In “Monsanto,” another series of package-related artworks by Peruvian artist, Eduardo Villanes, we find an email campaign and silk-screened collages on the inside panels of unfolded Kellogg’s corn flakes boxes—a prominent brand, known to contain Monsanto’s patented, genetically modified corn. (The exterior package design of the corn flakes box remains as he found it.)
In 2007, Monsanto and the Peruvian government (under President Alan Garcia) intended to legalize the use of GMO seeds. By that time I was living in a rural area in the US for many years. This allowed me to imagine what could be the impact of GMO crops in my country, if they were allowed.
At that time there was not much awareness in Peru regarding this imminent threat, except for an indigenous farmer’s organization. So I decided to start a visual campaign in Lima, the political bastion of the country…
(More maize artworks, after the fold…)
Time was crucial, the importation of GMOs seeds could happen any day… This was the beginning of the email campaign that lasted from 2007 to 2009.
Subject: Transgenic Corn Field
I share with you this photo I took in a transgenic corn field in Massachusetts. The sign is a requirement from the seed company, it alerts that it is “prohibited” to take seeds away to plant them in another place because those seeds are their “intellectual property”.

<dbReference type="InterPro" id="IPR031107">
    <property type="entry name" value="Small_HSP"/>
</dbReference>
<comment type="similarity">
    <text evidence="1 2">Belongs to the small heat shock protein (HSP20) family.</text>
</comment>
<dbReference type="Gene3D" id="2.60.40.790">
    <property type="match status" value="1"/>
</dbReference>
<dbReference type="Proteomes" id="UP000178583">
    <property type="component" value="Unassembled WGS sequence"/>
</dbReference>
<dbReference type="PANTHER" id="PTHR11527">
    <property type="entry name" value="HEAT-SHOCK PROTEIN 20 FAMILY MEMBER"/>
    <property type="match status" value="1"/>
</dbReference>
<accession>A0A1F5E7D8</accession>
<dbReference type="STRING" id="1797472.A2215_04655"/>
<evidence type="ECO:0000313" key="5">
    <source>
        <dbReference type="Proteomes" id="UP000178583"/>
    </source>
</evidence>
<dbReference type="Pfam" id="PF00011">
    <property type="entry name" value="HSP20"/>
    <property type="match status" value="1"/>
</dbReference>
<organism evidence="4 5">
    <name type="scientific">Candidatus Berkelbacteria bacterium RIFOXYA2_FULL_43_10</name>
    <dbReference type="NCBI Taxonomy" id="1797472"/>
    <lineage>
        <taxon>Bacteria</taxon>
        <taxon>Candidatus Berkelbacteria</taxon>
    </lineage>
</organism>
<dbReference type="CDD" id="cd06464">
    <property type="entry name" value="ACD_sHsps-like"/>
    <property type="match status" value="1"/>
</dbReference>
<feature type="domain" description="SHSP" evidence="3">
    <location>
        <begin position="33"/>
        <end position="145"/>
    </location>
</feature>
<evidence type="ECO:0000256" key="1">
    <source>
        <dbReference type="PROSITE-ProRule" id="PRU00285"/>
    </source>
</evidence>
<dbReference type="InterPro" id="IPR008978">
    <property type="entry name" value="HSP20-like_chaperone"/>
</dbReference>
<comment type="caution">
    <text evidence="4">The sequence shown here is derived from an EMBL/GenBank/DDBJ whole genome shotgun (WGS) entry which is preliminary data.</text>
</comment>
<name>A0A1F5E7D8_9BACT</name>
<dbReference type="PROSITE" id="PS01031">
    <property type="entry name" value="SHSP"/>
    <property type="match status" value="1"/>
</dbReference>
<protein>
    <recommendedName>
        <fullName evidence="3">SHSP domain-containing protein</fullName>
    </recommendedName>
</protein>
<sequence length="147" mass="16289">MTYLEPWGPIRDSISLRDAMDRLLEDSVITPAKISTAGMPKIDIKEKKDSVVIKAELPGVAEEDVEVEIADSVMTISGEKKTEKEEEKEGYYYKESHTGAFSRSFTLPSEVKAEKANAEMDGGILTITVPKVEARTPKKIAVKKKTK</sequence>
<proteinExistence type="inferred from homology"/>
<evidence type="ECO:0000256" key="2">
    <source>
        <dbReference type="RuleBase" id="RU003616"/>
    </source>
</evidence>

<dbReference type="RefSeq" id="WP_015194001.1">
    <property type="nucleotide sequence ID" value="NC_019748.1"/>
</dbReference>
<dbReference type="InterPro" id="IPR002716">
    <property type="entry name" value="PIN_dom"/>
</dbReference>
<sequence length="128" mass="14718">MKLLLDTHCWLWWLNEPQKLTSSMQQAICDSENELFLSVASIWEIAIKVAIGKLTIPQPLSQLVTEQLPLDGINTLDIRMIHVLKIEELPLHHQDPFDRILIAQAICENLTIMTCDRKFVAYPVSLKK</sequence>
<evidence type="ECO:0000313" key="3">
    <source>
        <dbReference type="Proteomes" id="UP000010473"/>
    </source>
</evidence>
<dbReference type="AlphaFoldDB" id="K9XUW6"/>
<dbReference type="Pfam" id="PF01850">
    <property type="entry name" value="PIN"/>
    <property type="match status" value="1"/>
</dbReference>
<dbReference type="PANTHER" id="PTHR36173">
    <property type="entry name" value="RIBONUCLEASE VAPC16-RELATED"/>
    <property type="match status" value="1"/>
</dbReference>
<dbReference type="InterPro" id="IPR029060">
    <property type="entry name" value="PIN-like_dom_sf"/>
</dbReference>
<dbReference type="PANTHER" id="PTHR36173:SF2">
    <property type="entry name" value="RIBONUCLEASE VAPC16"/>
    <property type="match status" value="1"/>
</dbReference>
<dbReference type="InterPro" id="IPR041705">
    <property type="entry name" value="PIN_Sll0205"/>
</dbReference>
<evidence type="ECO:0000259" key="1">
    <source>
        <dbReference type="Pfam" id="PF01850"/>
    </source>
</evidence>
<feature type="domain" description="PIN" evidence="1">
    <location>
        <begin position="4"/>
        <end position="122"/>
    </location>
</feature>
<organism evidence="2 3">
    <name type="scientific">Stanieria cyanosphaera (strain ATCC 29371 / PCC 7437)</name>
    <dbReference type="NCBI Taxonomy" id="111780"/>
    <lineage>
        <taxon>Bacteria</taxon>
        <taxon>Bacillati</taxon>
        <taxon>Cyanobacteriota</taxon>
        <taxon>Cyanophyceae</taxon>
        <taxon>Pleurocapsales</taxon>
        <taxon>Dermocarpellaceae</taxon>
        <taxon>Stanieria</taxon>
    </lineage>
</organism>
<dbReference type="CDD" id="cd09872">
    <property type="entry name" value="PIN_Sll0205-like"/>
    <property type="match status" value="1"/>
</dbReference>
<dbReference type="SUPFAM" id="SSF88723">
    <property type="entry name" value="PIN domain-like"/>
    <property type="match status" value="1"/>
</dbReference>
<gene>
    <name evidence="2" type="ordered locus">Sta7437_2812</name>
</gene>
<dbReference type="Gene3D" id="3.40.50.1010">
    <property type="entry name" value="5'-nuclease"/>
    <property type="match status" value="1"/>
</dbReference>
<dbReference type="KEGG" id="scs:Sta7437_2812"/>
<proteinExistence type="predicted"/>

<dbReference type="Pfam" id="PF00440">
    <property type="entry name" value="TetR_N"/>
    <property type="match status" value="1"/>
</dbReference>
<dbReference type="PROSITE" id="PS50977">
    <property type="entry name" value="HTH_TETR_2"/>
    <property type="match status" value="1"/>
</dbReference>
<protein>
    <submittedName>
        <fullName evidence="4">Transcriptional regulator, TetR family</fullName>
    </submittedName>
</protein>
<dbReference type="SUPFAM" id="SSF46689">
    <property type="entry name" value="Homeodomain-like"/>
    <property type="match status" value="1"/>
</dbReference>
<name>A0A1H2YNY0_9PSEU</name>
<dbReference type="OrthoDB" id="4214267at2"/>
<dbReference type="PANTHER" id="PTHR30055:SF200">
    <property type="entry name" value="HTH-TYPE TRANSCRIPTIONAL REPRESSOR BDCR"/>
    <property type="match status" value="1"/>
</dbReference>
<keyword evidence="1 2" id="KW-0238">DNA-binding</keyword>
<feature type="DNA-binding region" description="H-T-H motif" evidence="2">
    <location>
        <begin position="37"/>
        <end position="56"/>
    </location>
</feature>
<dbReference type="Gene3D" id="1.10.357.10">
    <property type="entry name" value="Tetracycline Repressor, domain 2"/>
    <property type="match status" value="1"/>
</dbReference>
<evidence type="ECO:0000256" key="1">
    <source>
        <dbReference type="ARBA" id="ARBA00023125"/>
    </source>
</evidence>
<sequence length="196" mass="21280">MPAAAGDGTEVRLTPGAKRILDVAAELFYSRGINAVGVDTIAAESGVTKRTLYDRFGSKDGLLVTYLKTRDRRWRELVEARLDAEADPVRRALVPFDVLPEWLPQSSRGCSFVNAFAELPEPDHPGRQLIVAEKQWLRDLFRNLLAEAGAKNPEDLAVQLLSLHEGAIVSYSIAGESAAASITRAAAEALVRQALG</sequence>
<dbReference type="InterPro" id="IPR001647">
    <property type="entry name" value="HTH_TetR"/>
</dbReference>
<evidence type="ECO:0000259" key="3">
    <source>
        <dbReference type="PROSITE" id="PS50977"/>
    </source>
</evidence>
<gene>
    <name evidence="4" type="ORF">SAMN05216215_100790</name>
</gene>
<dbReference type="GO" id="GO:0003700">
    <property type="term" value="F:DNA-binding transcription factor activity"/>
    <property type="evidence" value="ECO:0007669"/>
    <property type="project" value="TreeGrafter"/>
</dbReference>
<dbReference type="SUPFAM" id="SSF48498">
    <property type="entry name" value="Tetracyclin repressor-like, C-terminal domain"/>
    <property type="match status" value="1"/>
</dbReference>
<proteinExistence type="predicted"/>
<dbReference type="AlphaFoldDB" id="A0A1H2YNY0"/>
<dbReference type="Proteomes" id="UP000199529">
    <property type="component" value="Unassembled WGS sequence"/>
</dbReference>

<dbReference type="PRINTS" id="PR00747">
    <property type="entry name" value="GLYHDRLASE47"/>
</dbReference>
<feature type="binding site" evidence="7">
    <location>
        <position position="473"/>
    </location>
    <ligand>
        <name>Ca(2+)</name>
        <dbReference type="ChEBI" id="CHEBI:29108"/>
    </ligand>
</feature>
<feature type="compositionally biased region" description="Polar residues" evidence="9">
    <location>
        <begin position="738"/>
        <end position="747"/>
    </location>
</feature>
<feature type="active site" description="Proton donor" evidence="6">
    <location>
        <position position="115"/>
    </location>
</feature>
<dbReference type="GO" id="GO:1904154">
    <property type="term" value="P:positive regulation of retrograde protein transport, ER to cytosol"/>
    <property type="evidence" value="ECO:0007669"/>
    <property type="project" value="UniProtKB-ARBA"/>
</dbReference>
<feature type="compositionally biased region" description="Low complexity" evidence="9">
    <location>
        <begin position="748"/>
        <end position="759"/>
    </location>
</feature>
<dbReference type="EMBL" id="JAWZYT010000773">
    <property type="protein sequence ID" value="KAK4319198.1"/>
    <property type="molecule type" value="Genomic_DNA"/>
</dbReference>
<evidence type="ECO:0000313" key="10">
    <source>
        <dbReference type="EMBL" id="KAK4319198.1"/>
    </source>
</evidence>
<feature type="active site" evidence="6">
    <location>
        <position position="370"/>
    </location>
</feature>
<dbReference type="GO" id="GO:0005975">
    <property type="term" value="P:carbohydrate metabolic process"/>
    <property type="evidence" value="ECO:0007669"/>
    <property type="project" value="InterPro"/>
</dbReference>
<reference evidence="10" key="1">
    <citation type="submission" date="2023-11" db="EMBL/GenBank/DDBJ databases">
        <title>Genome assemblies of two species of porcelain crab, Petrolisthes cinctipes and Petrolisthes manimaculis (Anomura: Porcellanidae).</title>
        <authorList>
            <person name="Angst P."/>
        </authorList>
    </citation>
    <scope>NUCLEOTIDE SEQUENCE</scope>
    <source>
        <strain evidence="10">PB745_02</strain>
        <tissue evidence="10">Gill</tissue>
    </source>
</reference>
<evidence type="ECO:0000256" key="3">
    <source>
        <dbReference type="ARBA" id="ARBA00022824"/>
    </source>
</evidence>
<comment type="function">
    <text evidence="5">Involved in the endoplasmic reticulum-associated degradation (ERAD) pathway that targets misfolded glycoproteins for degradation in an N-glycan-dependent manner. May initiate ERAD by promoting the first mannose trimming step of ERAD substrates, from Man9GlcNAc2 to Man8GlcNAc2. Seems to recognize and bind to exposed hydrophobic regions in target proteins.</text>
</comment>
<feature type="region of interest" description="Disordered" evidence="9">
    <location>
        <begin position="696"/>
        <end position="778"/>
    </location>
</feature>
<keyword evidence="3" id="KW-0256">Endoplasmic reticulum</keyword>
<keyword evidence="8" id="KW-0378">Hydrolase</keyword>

Can you imagine the shame of having those signs in our land? Maybe in Cuzco?
The silkscreen on Kellogg’s corn flakes box titled Monsanto Comemaiz (Monsanto Maize-eater) reproduces an email. The background image is the cover page of the application form used at the US Patent and Trademark Office to request a patent. I found the one that was filled by Monsanto to request the patent of corn DNA in 2004.
In 2010 Villanes produced a series of beaded “Microtextiles” based on the genetic sequence of Monsanto’s corn patent.
It’s title: The Extinction of Corn (La Extinción del Maíz) is a comment on the threat that GMO agro-industry poses to biodiversity, as Monsanto’s dominance in agriculture tends to crowd out alternative seed sources, and its genetically modified seeds tend to contaminate other crops.
In 2011 Villanes made a series of razor wire sculptures…
Monsanto recently won a key Supreme Court victory here in the U.S., reaffirming that farmers are prohibited from planting a second generation of their patented seeds (no matter how they are obtained) and must instead buy a new batch with every growing season.
Villanes’s efforts, however, may have succeeded in Peru. In 2012, his country banned GMO seeds for the next 10 years.